Kashmir Hindu culture has always drawn inspiration from the royal court and the religious policy of Hindu kings. It is the royalty which in ancient times took the lead in building temples and shrines and then dedicated them to gods and deities, Shiva, Vishnu, Ganesha, or bhairavas and goddesses. These temples were generally provided with endowments called agrahara to make them economically independent. The same agraharas became the shrines (astanah) during Muslim period. Visitation by the Kashmiri Hindus to most of these shrines continued for some time after the new social order spread in the valley but these became few and far between. With the passage of time and social cleavage widening and deepening, a day came when the relevance of these shrines got restricted to the Muslims only. As these shrines remained a great cementing force for the local population, their social importance in historical perspective was quite notable. A few shrines were left unmolested for their original stakeholders and the Pandits having lost their social and political authority, now clung to these shrines to indirectly maintain whatever social cohesion was left intact.

The exiled community has tried to introduce manifestations of its cultural contours in and around Jammu city which has witnessed their large concentration after their exodus from the valley. In exile, too, we find that many among our dedicated members are trying to recreate shrines consecrated to deities and spiritual personalities. Ashrams have been built and made functional at a few places. These are called crude replicas of original shrines or devasthanas. Obviously, the purpose is two-fold: to maintain semblance of social cohesion as far as possible, and to perpetuate cultural heritage. These temples and shrines may sustain our saga behind us. Visitors will get acquainted with the background of the shrine and that would naturally give solace to the supplicants. Beyond that no substantial role appears to be waiting in wings.

Therefore all this activity looks somewhat out of tune. We do understand how we have stuck like a leech to our age old mythological fund and how tenaciously we want to hold it even in environs totally unsuitable… The serious question is how long can these replicas serve the purpose for which these have been created? After all we should understand that the community is widely dispersed all over the country and being a service class, its thousands of years old immobility syndrome has now after its exile,  under force of circumstances, given place to great mobility and consequential non-sedentary conditions.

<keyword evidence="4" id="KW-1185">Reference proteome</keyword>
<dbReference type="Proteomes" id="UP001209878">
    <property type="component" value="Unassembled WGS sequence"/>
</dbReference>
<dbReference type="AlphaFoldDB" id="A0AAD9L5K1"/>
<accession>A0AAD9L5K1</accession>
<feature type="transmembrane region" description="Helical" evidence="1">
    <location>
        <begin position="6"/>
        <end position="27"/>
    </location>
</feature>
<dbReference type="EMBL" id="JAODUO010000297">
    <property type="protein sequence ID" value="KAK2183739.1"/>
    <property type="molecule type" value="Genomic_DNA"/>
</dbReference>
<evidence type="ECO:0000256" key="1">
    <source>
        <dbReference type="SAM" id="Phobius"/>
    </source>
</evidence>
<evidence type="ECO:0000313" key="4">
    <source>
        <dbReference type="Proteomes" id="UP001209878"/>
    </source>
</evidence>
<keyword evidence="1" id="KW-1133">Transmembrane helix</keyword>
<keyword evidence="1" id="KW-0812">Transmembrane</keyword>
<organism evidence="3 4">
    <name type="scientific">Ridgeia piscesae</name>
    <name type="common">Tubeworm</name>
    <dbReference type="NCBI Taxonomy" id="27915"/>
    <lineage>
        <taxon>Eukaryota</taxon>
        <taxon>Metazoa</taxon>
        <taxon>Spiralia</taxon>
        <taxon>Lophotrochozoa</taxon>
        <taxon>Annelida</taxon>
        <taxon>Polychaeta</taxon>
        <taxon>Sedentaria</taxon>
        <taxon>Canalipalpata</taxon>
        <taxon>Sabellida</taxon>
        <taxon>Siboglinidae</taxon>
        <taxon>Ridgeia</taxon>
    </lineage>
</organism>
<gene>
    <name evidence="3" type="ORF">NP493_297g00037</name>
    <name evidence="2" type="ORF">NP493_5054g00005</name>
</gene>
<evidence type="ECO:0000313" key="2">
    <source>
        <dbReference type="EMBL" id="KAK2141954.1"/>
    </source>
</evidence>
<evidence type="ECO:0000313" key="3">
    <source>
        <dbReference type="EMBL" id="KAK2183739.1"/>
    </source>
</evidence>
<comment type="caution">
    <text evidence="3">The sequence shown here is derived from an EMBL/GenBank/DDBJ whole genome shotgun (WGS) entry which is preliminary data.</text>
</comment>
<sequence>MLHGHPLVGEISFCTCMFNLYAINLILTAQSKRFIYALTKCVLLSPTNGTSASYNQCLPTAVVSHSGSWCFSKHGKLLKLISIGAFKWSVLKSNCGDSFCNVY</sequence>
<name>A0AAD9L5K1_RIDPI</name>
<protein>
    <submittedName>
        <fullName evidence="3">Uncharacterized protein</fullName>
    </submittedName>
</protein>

Protection and preservation of its cultural heritage is a big question with many corollaries. We are talking of cohesive cultural fund or heritage only in terms of past history. That is not going to help any more in the present situation. The youth is always the backbone of a society. Our youth is dispersed and dispersal is its strength and source of survival. What does that mean?  Perpetuation and progress of culture is commensurate with the sedentary phenomena of a given group.  Our youth, floating in a vast ocean of Indian social structure will find it increasingly difficult either to continue or sustain its cultural heritage. To their ears it will sound music or something like a tell-tale of some people in far off times with whom we had only emotional relationship.

The first and most serious casualty in this scenario is Kashmiri language or our mother tongue. I have often heard observers and commentators lamenting the gradual loss of our mother tongue Kashmiri. I do not personally subscribe to this for a variety of reasons. Let us be pragmatic. Kashmiri language lost, its shine and its future the day it was divorced from its scientific script namely sharada. Arabic script now adopted is just out of sentimentality. It cannot represent broken vowel sounds of Kashmiri. As such, its propagators have been inventing cumbersome vowel sounds which they themselves fail to read properly.  Language without a scientific script remains a dialect at the best. Its sources of development are choked once it is without scientific script. Hindi script is somewhat better than Arabic script but that is not acceptable to the Muslim majority community of the valley.